With regard to the rumors, they’re true: I dressed like Pete Davidson for a week. After admiring his visionary fashion formulas from a safe distance for too long, my patience wore thin. Tempted by the neon waters, I dipped my toe and quickly found that his tutelage takes shape as a full immersion program.
In studying Pete’s singular sense of style, its profundity compels me at every turn: He plays expertly with proportion and color, dressing within an avant-garde palette of soft wisteria purples, Denver Nuggets blues, and hot flamingo pinks. His pant-leg-to-sock ratio is always right, though rarely the same. In his sartorial approach, he’s a little like a raven, collecting and combining shiny objects in ways they were not originally intended but instead coalesce into a whole greater than the sum of its parts. He radiates a yearlong feeling of summer, which is counterintuitive considering it’s the only season that his primary cultural touchstone doesn’t air, but has anyone ever seen him in a puffer coat?
As two New Yorkers born in the same calendar year who are deft navigators of Midtown’s most middling streets and have logged a similar amount of time living with our moms, Peter “Pete” Davidson and I already have a lot in common, though it would be naive to assume a full grasp of my subject without walking the length of the Staten Island Ferry in his shoes. As a disciple of his style, I took my reverence to the logical next step: a week of method dressing as Pete Davidson.
As far as I can cobble it together, Pete’s ascension to Saturday Night Live and beyond hinged on his involvement with the Amy Schumer romcom Trainwreck, the only movie anyone talked about during the summer of 2015 and also the weirdest basketball movie ever. In the briefest of cameos, Pete is onscreen for about 30 seconds: he lies idly on a sports medicine treatment table as his doctor, played by Bill Hader, absentmindedly rubs his lame knee. Pete delivers about two lines of dialogue in the final cut and consequently left an impression on Hader, who recommended him for SNL. For someone only introduced to the public eye in 2014, Pete’s been photographed wearing a panoply of mind-bendingly good outfits in a relatively short span of time. His prolificacy made my undertaking a challenge—there were too many exceptional options to choose from, a bonafide embarrassment of riches. I could have kept this up for a month, at least.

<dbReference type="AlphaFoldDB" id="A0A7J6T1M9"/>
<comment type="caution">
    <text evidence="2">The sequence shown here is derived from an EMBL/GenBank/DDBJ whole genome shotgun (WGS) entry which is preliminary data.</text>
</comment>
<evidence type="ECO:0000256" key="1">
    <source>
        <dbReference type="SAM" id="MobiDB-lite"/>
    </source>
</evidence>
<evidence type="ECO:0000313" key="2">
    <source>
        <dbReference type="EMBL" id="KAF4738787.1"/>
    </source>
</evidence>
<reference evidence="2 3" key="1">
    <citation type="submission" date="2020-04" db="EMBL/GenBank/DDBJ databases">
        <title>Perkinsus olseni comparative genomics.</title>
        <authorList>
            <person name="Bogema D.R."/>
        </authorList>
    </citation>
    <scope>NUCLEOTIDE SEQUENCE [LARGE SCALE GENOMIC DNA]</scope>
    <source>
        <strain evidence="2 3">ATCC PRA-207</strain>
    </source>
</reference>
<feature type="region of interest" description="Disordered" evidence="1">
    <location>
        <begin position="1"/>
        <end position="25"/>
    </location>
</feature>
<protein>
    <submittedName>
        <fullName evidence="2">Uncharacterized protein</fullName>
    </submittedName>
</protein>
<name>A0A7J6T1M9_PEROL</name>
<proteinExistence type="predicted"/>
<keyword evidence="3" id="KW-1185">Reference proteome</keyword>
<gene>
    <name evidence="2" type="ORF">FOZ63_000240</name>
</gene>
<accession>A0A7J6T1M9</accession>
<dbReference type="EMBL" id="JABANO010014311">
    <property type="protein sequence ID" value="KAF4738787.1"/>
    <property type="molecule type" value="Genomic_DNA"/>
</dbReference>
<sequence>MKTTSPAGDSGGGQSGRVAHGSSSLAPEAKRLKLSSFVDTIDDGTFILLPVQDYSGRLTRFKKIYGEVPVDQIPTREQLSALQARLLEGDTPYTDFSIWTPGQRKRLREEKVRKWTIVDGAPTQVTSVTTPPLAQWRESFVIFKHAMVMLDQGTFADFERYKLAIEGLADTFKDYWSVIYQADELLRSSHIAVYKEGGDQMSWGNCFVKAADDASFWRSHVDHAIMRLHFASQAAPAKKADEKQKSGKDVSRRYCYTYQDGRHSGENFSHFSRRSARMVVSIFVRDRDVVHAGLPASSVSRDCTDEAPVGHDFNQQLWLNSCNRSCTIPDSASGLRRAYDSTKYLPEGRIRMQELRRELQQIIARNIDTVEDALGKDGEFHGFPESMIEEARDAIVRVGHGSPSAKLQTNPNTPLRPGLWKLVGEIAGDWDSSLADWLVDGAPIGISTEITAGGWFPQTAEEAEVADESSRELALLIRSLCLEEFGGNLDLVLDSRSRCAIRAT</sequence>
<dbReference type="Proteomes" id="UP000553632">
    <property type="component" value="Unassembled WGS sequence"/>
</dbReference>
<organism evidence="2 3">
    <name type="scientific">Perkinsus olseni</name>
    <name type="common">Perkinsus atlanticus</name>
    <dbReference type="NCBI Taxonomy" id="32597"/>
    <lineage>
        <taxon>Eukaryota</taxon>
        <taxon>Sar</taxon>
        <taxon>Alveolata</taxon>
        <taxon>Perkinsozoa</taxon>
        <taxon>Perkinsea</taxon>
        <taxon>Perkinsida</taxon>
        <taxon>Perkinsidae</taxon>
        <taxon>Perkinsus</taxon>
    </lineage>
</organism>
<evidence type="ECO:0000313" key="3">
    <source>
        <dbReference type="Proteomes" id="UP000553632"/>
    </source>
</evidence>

Not to stir the pot, but I find Pete Davidson side-splittingly funny, whether he’s wearing a bald cap as Michael Avenatti, “playing himself” on Weekend Update, or planted as an Easter egg in SNL sketches (think: the face on an anthropomorphic, intergalactic ear of purple corn). In a 2011 New Yorker story, Tina Fey wrote that “the staff of Saturday Night Live has always been a blend of hyper-intelligent Harvard boys (Jim Downey, Al Franken, Conan O’Brien) and gifted, visceral, fun performers (John Belushi, Gilda Radner, Jan Hooks, Horatio Sanz, Bill Murray, Maya Rudolph). Lorne [Michaels] somehow knew that too many of one or the other would knock the show out of balance.” Pete is the 21st century model of the latter with a deep-seated charisma and an earnestness in his delivery—it’s what makes him so mesmerizing and so polarizing.
soho, spring 2019 pic.twitter.com/uKFWh8VdN9
— Noah Johnson (@noahvjohnson) May 6, 2019
Those who deem Pete a flash in the pan might consider that our most prevalent verbal memes from the last 365 days are the branded slogans of his personal saga. Ingrained in the lexicon, “thank u next” is now the world’s laziest Instagram caption; “Big [your modification here] Energy” tends to come in as a close second. I’d argue that these should be eclipsed by the following lyrics from the most moving song penned in 2019: “Grace & Frankie/They’re different but they’re friends/It’s a nice show/DJ Khaled.”
As kismet would have it, Pete Davidson has also been spending this week dressing as Pete Davidson: he and director Judd Apatow recently kicked off principal photography in Staten Island for their new movie, a semi-autobiographical comedy based on Pete’s upbringing. On set, the line between costume design and personal style blurs.
Throughout the week, my project raised a number of unanswered questions: What’s Pete’s favorite Grateful Dead song? Has he ever been on the Roosevelt Island Tram? (I haven’t.) What does he wear in the rain? Does he work out (and if so, wearing what)? How many pairs of shoes does he have? When is the theatrical release of his latest movie, Big Time Adolescence? Would he consider himself a maximalist? Which cast member is most likely to make him break on-air? Does he think, as a general rule, that the SNL season always starts off strong after summer break and slowly tapers as the talent burns out from the frenetic schedule, or that every episode is entirely host-dependent, or that the quality of each show hinges on other factors? If he catches a cold the week of a show, what does he do?
By the closing bell on Friday, I had lost all semblance of my own identity as expressed through clothing. In the noble pursuit of trying to inhabit a complete stranger’s thought process, it became apparent that I had overcorrected and forfeited all mastery that I had once presided over my own wardrobe. My metamorphosis into Pete was complete, and likely irreversible.
Photos via Getty Images and the author.